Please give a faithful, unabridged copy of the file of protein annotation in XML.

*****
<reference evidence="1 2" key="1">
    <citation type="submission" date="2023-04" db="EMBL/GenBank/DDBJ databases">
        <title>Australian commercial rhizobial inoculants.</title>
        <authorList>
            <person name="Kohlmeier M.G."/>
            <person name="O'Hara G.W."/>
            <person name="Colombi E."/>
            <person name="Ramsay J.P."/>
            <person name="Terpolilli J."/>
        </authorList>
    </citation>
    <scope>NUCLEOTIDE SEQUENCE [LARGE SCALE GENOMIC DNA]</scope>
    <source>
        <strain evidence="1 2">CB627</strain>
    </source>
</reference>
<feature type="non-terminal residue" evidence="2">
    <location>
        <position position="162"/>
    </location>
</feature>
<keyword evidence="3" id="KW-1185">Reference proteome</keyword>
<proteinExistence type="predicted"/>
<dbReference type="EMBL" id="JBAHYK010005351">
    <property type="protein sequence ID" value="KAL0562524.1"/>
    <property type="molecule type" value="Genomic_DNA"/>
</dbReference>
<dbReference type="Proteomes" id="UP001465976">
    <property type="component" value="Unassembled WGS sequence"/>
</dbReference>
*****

<reference evidence="1 2" key="1">
    <citation type="submission" date="2023-04" db="EMBL/GenBank/DDBJ databases">
        <title>Australian commercial rhizobial inoculants.</title>
        <authorList>
            <person name="Kohlmeier M.G."/>
            <person name="O'Hara G.W."/>
            <person name="Colombi E."/>
            <person name="Ramsay J.P."/>
            <person name="Terpolilli J."/>
        </authorList>
    </citation>
    <scope>NUCLEOTIDE SEQUENCE [LARGE SCALE GENOMIC DNA]</scope>
    <source>
        <strain evidence="1 2">CB627</strain>
    </source>
</reference>
<feature type="non-terminal residue" evidence="2">
    <location>
        <position position="162"/>
    </location>
</feature>
<keyword evidence="3" id="KW-1185">Reference proteome</keyword>
<proteinExistence type="predicted"/>
<dbReference type="EMBL" id="JBAHYK010005351">
    <property type="protein sequence ID" value="KAL0562524.1"/>
    <property type="molecule type" value="Genomic_DNA"/>
</dbReference>
<dbReference type="Proteomes" id="UP001465976">
    <property type="component" value="Unassembled WGS sequence"/>
</dbReference>